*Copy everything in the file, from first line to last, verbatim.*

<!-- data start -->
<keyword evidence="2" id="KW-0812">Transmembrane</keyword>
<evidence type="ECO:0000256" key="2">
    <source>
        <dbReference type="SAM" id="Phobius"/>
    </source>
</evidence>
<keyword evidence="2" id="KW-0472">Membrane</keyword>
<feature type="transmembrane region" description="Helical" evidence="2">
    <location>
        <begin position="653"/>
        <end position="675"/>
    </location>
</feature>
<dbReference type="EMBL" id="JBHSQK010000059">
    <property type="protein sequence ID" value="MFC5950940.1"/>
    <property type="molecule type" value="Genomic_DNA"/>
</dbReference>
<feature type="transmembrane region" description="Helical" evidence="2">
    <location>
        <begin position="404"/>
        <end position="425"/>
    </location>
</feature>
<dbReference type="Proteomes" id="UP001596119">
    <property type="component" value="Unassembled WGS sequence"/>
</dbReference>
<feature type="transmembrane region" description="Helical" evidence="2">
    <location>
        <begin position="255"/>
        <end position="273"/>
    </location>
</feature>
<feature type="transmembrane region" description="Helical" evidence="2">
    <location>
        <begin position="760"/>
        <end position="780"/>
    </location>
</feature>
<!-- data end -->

<keyword evidence="2" id="KW-0812">Transmembrane</keyword>
<evidence type="ECO:0000256" key="2">
    <source>
        <dbReference type="SAM" id="Phobius"/>
    </source>
</evidence>
<keyword evidence="2" id="KW-0472">Membrane</keyword>
<feature type="transmembrane region" description="Helical" evidence="2">
    <location>
        <begin position="653"/>
        <end position="675"/>
    </location>
</feature>
<dbReference type="EMBL" id="JBHSQK010000059">
    <property type="protein sequence ID" value="MFC5950940.1"/>
    <property type="molecule type" value="Genomic_DNA"/>
</dbReference>
<feature type="transmembrane region" description="Helical" evidence="2">
    <location>
        <begin position="404"/>
        <end position="425"/>
    </location>
</feature>
<dbReference type="Proteomes" id="UP001596119">
    <property type="component" value="Unassembled WGS sequence"/>
</dbReference>
<feature type="transmembrane region" description="Helical" evidence="2">
    <location>
        <begin position="255"/>
        <end position="273"/>
    </location>
</feature>
<feature type="transmembrane region" description="Helical" evidence="2">
    <location>
        <begin position="760"/>
        <end position="780"/>
    </location>
</feature>